Brew Review: Chateau Jiahu

23 Jan


Brew: Chateau Jiahu


Brewed by: Dogfish Head Craft Brewery (Milton DE)


Style: Herb/Spiced Ale (10.0% ABV)




I don’t really know how to introduce this beer, its part of the Ancient Ales series where the Dogfish brewers do a ton of research into a beverage consumed in the past and then try to recreate it again, here is what they describe this one as, “Inspired by a beverage found in clay posts in China around 9000 years ago. In keeping with historic evidence, Dogfish brewers used pre-gelatinized rice flakes, Wildflower honey, Muscat grapes, barley malt, hawthorn fruit, and Chrysanthemum flowers. The rice and barley malt were added together to make the mash for starch conversion and degradation. The resulting sweet wort was then run into the kettle. The honey, grapes, Hawthorn fruit, and Chrysanthemum flowers were then added. The entire mixture was boiled for 45 minutes, and then cooled. The resulting sweet liquid was pitched with a fresh culture of Sake yeast and allowed to ferment a month before the transfer into a chilled secondary tank.” So this brew has a ton of stuff in it. However, if they expect me to pick out the hawthorn fruit and Chrysanthemum flowers in that mix its just not going to happen.


The brew poured out a yellow straw color with a slight amber hue. Somewhat orange as well. A mix of a yellow, orange and red thrown together. There was also a huge thick white head that rose up. A very interesting look to a beer with so much history and ingredients in it.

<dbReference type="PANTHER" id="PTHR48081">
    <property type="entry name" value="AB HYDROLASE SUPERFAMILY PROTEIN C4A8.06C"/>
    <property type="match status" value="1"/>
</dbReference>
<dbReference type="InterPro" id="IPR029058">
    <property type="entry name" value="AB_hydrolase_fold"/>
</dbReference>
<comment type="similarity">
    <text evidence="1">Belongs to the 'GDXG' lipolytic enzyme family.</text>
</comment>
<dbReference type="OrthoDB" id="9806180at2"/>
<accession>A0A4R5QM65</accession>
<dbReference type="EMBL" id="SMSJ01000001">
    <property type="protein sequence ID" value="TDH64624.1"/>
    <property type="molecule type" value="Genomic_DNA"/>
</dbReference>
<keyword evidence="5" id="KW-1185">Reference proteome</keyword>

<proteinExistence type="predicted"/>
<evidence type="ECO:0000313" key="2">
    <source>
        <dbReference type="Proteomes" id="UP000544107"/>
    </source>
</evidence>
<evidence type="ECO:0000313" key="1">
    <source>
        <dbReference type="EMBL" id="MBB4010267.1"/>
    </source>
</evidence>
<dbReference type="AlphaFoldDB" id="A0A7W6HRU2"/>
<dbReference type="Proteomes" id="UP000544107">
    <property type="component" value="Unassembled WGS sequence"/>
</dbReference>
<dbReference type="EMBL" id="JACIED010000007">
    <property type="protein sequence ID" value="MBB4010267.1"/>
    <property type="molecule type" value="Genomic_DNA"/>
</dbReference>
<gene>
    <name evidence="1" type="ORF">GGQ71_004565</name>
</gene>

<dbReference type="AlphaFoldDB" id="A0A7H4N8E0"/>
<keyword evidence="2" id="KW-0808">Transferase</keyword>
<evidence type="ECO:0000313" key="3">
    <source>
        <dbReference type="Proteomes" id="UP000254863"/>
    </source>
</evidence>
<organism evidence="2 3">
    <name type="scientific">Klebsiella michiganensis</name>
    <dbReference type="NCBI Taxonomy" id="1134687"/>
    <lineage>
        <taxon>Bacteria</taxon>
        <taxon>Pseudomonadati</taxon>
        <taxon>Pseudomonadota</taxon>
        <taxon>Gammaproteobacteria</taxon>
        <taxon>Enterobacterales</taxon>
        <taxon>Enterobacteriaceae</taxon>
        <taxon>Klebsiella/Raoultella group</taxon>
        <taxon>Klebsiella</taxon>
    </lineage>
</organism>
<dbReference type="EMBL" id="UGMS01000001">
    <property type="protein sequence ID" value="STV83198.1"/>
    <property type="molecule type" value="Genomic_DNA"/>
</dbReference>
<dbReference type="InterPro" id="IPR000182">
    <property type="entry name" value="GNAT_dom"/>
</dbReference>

The smell is somewhat lager-like. I can smell some bready grains in there which remind me of lager biers. The honey does come through as does some white wine characteristics which much be from the fermented grapes. There was a lot going on in this brew, both heavy lager smells to flowery wine like aromas as well.


The taste is definitely a sweet ale flavor. The grapes show up again in the taste. They lend a crisp easy drinking feel to the beer. It drinks somewhat like juice, more like wine than anything through the actual taste of the beer. It was very unlike any beer that I have had before. It might have been that this was a beer brewed in the Eastern style, meaning traditional Chinese ingredients which means a totally different take on the process itself. I don’t claim to know much about Eastern ways and the more I learn the less I understand so I think that might have happened on this brew and I sort of lost a lot of what the brewers were maybe trying to get at. However, if this was such a hard beer to drink/understand then maybe the brewers failed a little bit in their own right. Not a bad brew but tough to get a handle on.




Final Grade: B


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